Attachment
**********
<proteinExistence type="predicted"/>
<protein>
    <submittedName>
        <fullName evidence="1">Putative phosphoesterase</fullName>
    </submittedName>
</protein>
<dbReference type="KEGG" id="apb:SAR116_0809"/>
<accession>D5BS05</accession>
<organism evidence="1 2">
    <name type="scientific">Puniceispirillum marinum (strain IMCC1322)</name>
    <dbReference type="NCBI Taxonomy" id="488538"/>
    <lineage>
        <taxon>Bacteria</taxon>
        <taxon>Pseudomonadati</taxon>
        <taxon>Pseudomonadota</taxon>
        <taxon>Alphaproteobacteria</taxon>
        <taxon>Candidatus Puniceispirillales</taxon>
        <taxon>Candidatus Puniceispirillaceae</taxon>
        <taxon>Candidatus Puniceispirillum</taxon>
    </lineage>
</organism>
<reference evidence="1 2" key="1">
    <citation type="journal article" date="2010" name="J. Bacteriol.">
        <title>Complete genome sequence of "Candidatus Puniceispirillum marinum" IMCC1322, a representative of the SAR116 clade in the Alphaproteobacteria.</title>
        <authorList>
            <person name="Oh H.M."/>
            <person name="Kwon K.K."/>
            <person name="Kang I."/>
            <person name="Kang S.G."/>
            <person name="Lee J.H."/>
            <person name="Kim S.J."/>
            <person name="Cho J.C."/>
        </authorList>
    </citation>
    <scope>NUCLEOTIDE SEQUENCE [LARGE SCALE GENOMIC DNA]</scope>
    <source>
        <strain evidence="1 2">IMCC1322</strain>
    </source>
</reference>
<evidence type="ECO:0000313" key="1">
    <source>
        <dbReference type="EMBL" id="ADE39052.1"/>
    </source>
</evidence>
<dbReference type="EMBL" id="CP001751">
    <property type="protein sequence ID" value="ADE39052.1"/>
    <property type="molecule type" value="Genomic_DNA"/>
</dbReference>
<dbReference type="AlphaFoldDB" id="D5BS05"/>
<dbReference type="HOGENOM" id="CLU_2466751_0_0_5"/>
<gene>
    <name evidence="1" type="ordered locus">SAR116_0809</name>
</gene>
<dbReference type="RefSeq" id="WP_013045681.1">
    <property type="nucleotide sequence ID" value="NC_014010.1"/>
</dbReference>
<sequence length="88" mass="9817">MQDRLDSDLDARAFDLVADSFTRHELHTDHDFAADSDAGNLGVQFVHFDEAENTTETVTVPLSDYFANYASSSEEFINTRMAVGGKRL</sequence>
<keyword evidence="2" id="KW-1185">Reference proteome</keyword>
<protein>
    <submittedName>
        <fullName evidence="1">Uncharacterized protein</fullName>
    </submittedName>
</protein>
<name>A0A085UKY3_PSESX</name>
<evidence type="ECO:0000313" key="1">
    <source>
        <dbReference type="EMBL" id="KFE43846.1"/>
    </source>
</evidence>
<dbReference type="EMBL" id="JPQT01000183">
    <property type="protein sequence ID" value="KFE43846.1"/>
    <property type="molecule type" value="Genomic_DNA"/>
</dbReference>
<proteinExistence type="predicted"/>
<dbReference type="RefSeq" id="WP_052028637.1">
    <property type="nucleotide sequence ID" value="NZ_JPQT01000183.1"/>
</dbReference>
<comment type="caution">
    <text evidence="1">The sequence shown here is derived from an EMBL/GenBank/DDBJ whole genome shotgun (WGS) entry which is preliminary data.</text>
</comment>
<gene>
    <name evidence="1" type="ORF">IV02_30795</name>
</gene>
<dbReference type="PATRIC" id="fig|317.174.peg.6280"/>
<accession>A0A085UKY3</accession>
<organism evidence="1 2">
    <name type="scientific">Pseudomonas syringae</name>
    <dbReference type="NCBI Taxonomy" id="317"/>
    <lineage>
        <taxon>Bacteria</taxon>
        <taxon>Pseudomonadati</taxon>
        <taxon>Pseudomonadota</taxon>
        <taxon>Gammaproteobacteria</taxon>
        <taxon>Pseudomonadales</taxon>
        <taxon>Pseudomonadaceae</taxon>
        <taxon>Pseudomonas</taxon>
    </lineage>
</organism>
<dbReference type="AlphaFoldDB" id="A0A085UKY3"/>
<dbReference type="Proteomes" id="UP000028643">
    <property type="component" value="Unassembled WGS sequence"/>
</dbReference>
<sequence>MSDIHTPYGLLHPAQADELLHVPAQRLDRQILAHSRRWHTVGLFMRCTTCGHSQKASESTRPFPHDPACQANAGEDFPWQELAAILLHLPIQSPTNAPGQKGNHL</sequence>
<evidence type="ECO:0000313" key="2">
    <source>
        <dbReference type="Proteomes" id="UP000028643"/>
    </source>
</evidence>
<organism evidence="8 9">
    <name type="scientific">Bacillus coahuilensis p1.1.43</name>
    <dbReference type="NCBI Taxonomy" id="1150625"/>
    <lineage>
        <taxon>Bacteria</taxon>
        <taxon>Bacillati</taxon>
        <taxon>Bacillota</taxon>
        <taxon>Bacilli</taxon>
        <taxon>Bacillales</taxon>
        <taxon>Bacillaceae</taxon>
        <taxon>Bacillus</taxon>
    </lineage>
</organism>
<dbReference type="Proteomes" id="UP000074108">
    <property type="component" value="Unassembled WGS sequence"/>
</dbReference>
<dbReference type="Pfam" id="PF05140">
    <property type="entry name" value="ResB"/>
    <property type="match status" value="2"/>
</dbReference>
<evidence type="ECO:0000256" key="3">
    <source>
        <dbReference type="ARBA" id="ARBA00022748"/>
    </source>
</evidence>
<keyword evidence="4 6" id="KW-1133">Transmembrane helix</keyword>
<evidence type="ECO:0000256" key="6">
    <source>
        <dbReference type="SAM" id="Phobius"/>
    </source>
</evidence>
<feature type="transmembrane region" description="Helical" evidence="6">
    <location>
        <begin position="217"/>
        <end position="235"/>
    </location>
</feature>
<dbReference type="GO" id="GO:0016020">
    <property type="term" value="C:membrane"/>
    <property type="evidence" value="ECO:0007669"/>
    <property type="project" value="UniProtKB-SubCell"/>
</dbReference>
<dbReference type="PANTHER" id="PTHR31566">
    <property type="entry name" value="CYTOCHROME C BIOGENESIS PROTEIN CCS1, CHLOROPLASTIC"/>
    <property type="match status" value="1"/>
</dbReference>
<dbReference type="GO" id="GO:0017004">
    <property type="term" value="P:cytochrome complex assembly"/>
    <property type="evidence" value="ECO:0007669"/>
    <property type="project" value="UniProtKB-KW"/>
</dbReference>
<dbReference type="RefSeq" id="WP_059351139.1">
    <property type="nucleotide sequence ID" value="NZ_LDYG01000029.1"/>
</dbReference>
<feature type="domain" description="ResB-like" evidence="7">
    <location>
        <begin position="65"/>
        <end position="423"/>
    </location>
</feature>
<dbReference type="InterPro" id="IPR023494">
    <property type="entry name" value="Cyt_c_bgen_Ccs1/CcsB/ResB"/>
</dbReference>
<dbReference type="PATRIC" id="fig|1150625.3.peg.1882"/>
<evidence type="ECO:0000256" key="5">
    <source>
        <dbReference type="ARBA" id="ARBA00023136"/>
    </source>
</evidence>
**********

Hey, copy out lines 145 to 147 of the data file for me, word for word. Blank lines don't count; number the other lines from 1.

</feature>
<dbReference type="GO" id="GO:0016020">
    <property type="term" value="C:membrane"/>